Create a Fire-Resistant Home
During wildfires, embers, or burning pieces of wood, are transported through the air increasing the rate of fire spread. Embers can ignite a fire more than 2 miles from the fire front. Embers find the weak spots in your home’s fire protection scheme. Harden your home to reduce your risk, and build frequent fuel removal into your maintenance routine.
Tour your property and take an inventory of the conditions. Some of the recommendations take time, while others require a financial investment. There is no one-size-fits-all solution.
Make sure to remove receptive fuel beds around your home along the following*:
Construct your deck with materials like metal or ignition-resistant lumber/composites. Embers often fall through gaps in planks; it’s critical to remove all combustible materials under and around your deck.
Protect your most vulnerable surface. Regularly inspect points of ember entry like roof valleys, protrusions like chimneys and skylights, rain gutters and shingles. Install metal drip edge on the roof and metal flashing around protrusions.
Screen or enclose rain gutters to prevent accumulation of plant debris, i.e. fuel. Ensure unscreened or open gutters are cleaned regularly.
Enclose eaves to prevent ember intrusion. Regularly clear debris.
Vents located on a vertical wall, including crawl space vents (foundation vents), gable end vents, and other openings such as dryer vents, will be very vulnerable to the entry of wind-blown embers. Cover all vents with corrosion-resistant 1/8 metal mesh screens to guard these points of entry. When you can afford to, purchase new vents with exterior baffles and auto-shutting mechanisms when exposed to heat.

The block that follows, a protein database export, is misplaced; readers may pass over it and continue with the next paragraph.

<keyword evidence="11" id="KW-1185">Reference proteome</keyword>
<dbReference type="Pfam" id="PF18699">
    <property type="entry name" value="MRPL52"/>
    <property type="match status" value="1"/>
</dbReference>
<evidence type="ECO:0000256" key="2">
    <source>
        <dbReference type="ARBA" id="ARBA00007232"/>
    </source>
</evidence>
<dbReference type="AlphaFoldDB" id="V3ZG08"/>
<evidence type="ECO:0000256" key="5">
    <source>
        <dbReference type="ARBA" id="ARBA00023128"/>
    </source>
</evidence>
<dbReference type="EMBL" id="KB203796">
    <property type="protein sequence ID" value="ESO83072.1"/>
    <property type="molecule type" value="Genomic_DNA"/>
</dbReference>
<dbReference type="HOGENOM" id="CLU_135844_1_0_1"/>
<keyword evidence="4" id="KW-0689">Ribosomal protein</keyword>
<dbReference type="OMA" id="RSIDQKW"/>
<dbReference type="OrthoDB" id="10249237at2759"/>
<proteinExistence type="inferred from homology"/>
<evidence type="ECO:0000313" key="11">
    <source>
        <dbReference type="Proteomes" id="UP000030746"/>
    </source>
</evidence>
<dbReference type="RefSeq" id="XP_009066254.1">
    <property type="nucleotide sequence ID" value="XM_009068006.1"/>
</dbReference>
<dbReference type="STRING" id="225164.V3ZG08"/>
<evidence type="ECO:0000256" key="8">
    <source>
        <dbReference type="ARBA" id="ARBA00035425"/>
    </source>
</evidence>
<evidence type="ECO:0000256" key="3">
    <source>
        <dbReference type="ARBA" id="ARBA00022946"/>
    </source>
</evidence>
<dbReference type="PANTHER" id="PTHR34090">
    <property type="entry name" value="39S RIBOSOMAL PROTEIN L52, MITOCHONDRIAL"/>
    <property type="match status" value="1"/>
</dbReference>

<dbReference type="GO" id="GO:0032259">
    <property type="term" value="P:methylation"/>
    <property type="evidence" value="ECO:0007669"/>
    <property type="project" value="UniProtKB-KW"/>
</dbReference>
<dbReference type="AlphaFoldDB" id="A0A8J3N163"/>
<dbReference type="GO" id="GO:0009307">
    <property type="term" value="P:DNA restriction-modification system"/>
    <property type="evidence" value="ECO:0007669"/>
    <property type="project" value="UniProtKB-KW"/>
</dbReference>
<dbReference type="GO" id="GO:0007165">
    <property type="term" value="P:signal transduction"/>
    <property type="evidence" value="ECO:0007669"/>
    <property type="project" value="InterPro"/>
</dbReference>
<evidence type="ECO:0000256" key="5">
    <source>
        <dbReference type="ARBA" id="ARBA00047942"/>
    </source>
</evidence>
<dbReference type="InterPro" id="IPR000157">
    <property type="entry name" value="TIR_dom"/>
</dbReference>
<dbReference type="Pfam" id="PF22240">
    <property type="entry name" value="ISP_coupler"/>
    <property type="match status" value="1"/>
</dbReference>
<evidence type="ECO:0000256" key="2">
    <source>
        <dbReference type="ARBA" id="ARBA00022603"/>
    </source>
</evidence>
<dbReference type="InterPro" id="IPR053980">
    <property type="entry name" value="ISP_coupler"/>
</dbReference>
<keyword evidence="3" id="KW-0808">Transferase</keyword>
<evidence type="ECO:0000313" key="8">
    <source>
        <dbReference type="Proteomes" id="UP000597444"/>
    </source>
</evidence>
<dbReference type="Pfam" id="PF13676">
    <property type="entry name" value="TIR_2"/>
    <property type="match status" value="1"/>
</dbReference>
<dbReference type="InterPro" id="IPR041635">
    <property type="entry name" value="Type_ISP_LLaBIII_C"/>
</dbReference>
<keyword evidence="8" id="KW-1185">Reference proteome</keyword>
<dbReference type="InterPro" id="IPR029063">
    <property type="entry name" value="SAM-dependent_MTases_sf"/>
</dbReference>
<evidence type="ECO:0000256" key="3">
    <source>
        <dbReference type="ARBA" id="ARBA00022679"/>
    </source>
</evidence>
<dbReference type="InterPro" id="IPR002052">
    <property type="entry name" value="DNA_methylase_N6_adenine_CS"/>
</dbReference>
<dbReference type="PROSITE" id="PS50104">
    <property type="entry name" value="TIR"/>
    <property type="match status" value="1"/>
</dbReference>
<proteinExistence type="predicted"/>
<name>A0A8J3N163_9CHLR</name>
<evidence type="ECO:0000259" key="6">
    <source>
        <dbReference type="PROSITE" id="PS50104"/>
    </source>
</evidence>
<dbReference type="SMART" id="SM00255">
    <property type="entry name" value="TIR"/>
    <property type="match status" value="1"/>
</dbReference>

F. WALLS AND FENCING:
Build or remodel with nonflammable materials like brick, masonry, cement or stucco. Regularly clear fuel from the base of your fence. Remove wooden fences touching your home; replace with a metal fence or gate.
G. WINDOWS AND DOORS:
Use dual-paned windows with tempered glass. Seal gaps in garage doors with weather proofing to reduce ember intrusion.
H. DRIVEWAYS AND ROADS:
Remove fuel alongside your roadways so you may exit and emergency responders may enter. Clear a minimum of 10 ft of vegetation on the shoulder. Trim shrubs and trees overhanging the roadway to a minimum of 15 ft. Create an ongoing clearing strategy with members of shared, private roads.
I. INVEST IN REFLECTIVE SAFETY ADDRESS SIGNS:
A well-marked address saves precious time during an emergency. Reflective signs are available at the Fire Safe Council of Nevada County, $35 single-sided, and $40 double-sided.
*Reproduced with permission from the National Fire Protection Association, copyright © 2019, NFPA, Quincy, MA. All rights reserved. This material is not the complete and official position of the NFPA on the referenced subject, which can be obtained through the NFPA web site at www.nfpa.org.